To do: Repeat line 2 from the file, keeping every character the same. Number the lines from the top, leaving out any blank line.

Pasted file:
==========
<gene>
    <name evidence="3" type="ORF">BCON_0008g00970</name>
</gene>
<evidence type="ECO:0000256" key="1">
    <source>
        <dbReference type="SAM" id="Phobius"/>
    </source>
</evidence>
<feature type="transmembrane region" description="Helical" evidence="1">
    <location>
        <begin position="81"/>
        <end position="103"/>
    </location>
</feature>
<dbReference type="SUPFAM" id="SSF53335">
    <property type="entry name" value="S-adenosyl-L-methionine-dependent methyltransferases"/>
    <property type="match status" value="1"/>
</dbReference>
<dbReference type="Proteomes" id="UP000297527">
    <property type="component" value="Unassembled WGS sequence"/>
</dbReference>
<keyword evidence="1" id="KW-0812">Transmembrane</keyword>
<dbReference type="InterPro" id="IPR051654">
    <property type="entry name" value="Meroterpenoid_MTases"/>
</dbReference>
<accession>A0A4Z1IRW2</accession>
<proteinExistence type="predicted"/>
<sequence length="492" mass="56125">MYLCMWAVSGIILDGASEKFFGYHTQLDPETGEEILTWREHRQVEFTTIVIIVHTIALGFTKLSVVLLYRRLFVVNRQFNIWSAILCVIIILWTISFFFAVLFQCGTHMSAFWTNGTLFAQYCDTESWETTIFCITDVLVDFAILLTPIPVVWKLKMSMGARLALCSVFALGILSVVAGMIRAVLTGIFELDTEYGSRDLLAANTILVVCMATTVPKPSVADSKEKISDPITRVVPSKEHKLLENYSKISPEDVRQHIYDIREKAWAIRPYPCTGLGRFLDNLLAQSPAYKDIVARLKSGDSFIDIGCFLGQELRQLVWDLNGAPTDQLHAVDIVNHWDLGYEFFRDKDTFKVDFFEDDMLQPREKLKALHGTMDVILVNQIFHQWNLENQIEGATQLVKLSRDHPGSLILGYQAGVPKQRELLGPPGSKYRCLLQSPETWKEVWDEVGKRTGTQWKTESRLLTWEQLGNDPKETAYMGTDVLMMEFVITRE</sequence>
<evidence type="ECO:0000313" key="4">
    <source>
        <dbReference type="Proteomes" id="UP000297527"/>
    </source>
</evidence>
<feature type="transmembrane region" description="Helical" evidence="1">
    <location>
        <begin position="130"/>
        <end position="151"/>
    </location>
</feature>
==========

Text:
    <name evidence="3" type="ORF">BCON_0008g00970</name>